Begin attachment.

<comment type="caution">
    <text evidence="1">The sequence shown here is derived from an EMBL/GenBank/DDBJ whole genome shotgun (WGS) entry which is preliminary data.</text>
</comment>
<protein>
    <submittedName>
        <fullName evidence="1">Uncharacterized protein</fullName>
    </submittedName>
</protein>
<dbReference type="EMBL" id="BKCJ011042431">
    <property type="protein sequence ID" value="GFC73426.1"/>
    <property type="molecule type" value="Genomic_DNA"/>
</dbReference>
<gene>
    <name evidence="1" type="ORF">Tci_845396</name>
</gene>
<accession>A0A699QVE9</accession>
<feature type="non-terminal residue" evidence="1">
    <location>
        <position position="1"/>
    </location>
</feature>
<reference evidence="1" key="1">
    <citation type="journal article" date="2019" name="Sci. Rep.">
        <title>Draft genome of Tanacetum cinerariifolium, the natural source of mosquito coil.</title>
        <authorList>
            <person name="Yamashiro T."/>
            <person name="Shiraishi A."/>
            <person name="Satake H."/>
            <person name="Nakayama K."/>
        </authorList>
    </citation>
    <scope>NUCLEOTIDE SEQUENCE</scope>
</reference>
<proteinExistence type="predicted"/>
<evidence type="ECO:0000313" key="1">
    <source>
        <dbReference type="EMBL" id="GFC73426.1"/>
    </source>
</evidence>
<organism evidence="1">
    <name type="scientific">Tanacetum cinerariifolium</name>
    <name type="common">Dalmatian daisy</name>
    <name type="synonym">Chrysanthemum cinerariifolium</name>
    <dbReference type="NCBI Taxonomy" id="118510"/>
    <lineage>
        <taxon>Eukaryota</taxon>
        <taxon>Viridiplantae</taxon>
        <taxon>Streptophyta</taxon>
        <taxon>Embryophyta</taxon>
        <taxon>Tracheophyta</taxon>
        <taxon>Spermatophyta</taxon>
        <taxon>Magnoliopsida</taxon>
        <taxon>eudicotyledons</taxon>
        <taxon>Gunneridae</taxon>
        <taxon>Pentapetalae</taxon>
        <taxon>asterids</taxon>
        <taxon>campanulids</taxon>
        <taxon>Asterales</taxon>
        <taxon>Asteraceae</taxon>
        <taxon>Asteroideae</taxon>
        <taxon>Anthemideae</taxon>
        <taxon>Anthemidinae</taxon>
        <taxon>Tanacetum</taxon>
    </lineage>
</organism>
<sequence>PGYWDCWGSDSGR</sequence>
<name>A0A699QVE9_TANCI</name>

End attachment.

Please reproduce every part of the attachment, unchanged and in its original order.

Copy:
<comment type="caution">
    <text evidence="1">The sequence shown here is derived from an EMBL/GenBank/DDBJ whole genome shotgun (WGS) entry which is preliminary data.</text>
</comment>
<protein>
    <submittedName>
        <fullName evidence="1">Uncharacterized protein</fullName>
    </submittedName>
</protein>
<dbReference type="EMBL" id="BKCJ011042431">
    <property type="protein sequence ID" value="GFC73426.1"/>
    <property type="molecule type" value="Genomic_DNA"/>
</dbReference>
<gene>
    <name evidence="1" type="ORF">Tci_845396</name>
</gene>
<accession>A0A699QVE9</accession>
<feature type="non-terminal residue" evidence="1">
    <location>
        <position position="1"/>
    </location>
</feature>
<reference evidence="1" key="1">
    <citation type="journal article" date="2019" name="Sci. Rep.">
        <title>Draft genome of Tanacetum cinerariifolium, the natural source of mosquito coil.</title>
        <authorList>
            <person name="Yamashiro T."/>
            <person name="Shiraishi A."/>
            <person name="Satake H."/>
            <person name="Nakayama K."/>
        </authorList>
    </citation>
    <scope>NUCLEOTIDE SEQUENCE</scope>
</reference>
<proteinExistence type="predicted"/>
<evidence type="ECO:0000313" key="1">
    <source>
        <dbReference type="EMBL" id="GFC73426.1"/>
    </source>
</evidence>
<organism evidence="1">
    <name type="scientific">Tanacetum cinerariifolium</name>
    <name type="common">Dalmatian daisy</name>
    <name type="synonym">Chrysanthemum cinerariifolium</name>
    <dbReference type="NCBI Taxonomy" id="118510"/>
    <lineage>
        <taxon>Eukaryota</taxon>
        <taxon>Viridiplantae</taxon>
        <taxon>Streptophyta</taxon>
        <taxon>Embryophyta</taxon>
        <taxon>Tracheophyta</taxon>
        <taxon>Spermatophyta</taxon>
        <taxon>Magnoliopsida</taxon>
        <taxon>eudicotyledons</taxon>
        <taxon>Gunneridae</taxon>
        <taxon>Pentapetalae</taxon>
        <taxon>asterids</taxon>
        <taxon>campanulids</taxon>
        <taxon>Asterales</taxon>
        <taxon>Asteraceae</taxon>
        <taxon>Asteroideae</taxon>
        <taxon>Anthemideae</taxon>
        <taxon>Anthemidinae</taxon>
        <taxon>Tanacetum</taxon>
    </lineage>
</organism>
<sequence>PGYWDCWGSDSGR</sequence>
<name>A0A699QVE9_TANCI</name>